Cocaine enterprise: The pellets, the millions

-Rupununi Wells for FPP

-When His Excellency retires – at 80…

Sometimes “repetition-for-emphasis” – an old-school teaching technique – can be useful. For new audiences, for a freshness of presentation, even to include new information or implications.

I had already decided on this brief repetition when I saw a feature presumably penned by a former GDF officer whose perceptions I used to embrace. (Doubt whether he knew that!) I’ll quote him a few paragraphs hereunder.

I had my own opinion/conclusion re-enforced about the local Narcotics “enterprise” and trade with almost daily news items related to the Cocaine-Marijuana activities throughout the country. My view? Sadly, I don’t see any cessation of this enterprise within the next decade. Oil or no oil! There could be intermittent “lulls” as the new Police Commissioner hones a few innovative strategies. But no complete stop – ever.

Have you noticed that over the past month several ladies have been caught trying to traffick the drugs to the USA? In all forms? In various parts of their persons? (Those ladies risked those pellets bursting in their stomachs to return to buy a salon, a house or car!) And also the fields of marijuana being destroyed by the honest cops?

Well, when you read or hear of the above, it means that planning – and planting – had been in motion continuously. The news reports are just temporary culminations. The enterprise, the industry, the sector is alive and active. What’s our investigators take on the involvement of Venezuelans, Colombians, Surinamese (even Brazilians)? Which makes me return to a major “repetition.”


The sardines, the barons

So, the conclusions are self-evident: the young lady caught with the cocaine pellets in her tummy, in her hairdo or shoes cannot afford a lumber yard. The little caught courier couldn’t fund the submersible – an underwater drone–like submarine – found in the Northwest. Nor could he/she finance secret airstrips or negotiate with foreigners who provide the illegal products by sea, land or air. Well then, who can? Discuss…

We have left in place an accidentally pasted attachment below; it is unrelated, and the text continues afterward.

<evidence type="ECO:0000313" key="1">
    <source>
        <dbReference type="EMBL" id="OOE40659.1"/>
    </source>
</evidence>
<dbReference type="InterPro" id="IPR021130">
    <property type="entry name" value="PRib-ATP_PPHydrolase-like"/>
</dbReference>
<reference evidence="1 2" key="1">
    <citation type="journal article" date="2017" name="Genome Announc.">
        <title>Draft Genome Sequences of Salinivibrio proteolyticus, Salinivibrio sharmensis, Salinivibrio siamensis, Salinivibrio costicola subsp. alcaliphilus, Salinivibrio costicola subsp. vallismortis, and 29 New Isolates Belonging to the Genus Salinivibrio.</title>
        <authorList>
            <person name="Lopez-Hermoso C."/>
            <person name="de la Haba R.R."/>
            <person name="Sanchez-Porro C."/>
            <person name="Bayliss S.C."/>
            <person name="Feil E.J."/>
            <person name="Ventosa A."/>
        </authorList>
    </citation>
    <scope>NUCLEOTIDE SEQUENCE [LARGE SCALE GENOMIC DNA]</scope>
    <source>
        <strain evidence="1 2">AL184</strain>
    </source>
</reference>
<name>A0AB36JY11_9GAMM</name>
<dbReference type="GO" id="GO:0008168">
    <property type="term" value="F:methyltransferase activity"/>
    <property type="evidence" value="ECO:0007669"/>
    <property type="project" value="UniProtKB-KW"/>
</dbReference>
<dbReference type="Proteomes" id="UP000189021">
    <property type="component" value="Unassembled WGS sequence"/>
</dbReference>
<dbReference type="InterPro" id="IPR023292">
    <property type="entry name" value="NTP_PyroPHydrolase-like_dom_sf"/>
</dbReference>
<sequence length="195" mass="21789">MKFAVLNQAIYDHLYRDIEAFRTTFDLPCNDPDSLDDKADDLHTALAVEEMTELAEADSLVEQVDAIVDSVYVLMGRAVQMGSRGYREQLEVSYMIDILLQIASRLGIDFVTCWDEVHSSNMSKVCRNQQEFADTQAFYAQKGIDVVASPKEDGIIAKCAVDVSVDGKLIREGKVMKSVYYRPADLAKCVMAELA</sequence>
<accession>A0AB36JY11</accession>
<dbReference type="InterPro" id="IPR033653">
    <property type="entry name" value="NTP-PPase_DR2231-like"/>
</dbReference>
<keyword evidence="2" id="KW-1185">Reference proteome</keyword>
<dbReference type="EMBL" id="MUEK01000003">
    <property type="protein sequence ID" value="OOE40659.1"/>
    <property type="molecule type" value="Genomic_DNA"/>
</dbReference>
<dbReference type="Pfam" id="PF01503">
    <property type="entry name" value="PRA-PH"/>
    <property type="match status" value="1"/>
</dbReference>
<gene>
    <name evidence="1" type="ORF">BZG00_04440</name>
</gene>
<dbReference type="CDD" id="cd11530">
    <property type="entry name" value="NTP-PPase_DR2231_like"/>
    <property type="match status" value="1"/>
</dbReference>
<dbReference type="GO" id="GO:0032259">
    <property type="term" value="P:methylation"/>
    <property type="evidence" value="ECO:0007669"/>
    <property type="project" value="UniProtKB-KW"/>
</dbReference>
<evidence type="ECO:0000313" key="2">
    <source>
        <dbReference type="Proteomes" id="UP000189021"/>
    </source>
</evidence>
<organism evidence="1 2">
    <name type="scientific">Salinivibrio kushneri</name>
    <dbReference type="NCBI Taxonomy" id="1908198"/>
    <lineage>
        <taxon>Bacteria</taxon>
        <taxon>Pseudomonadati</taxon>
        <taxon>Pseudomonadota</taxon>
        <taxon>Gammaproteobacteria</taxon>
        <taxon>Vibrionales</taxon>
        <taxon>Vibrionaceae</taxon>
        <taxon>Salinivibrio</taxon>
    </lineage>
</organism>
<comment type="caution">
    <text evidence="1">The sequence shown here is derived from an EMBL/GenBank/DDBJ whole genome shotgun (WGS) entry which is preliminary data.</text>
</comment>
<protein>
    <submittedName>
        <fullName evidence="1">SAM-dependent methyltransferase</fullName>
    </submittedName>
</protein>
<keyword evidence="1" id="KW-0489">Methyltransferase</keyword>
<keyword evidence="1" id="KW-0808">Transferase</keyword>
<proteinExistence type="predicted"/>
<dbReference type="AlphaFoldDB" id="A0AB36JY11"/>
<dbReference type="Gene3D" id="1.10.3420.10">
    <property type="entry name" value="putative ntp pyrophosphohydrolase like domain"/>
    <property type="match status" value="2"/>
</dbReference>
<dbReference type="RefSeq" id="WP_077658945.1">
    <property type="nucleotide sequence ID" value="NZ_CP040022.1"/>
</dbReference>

Bigger ones, Liverpool’s insights

Just this past weekend, the major dailies were reporting (a) that a baker who was recently freed from a $28 million drug-trafficking charge was back in court for something similar; (b) that a so-called “mastermind” from the Pomeroon was also cleared of trafficking 25 pounds of coke (his alleged accomplices – five Colombians – were also freed on charges related to a massive cocaine enterprise last July. Four (4) top anti-narcotic agencies investigated and millions were seized but the Suddie Magistrate was not impressed with the prosecution); and (c) over in Canada, a ship, after a journey from our Linden, was intercepted with significant stuff. Oh my Guyana – Land of Many Waters and much cocaine!

So, as I keep an ear on the current case involving prominent sports persons and lumber yards, I quote Fairbairn Egerton Liverpool, writing in the Kaieteur News, on the beneficiaries of such enterprises:

“It is common knowledge that crime in the Caribbean is not only money for our common variety street criminal, but also for the large legitimate businesses [which] venture into the criminal underworld by importing the drugs and guns.

Crime is also a money-making enterprise for the police, who are corrupted by the big businesses and the very criminals who they should be prosecuting. Additionally, crime is money for the politicians who are bank-rolled by these big businesses, as well as for the public officials, generally, who freely accept bribes.

Finally, crime is money for the defence lawyers, who defend the criminals, and who know the corrupt police, politicians and public officials.”


The FPP, Wells and Elections

I’ll “abbreviate” this component ’til next time but I’ll indicate basic points. I like the name “First People’s party (FPP) for the new ethnic-specific (?) political “force”. (Alternatively, HAM.) But as Toshao Shuman and his leadership grapple with its campaign for 2020, he will experience the advantages of the incumbents – eight “Brazilian” wells for the Rupununi right now; bringing back the Moco Moco Hydro Power Station; hinterland roads – full speed!

For next month’s Local Elections, I’m seeing “hurry-up/fast-forwarded” projects being executed by officialdom. Certain constituencies are now getting little roads and big drainage. But our First People have the trait to watch, accept, smile – then vote independently. Will November polls indicate?


When His Excellency retires…

I’m a few months older than His Excellency. He is much fitter and healthier than I. So, barring very ill-health or death, I predict that His Excellency and his party will do what they have to do to “triumph” at the 2020 Oil-and-Jubilee Elections.

His Excellency will be eighty (80) in 2025 and basking in the black gold’s takings. He will then retire gracefully. Already, I’m asking him to continune writing. Three titles? “Great political mistakes we made – 2015 – 2025”, How to utilize appropriate military skills for national development” and “The history of the Christion church in Guyana”. Thanks a lot, Excellency.


Watch closely…

His Excellency’s GECOM Chairman will now dig his heels in! Eighty-plus or no 80-plus!

’Til next week

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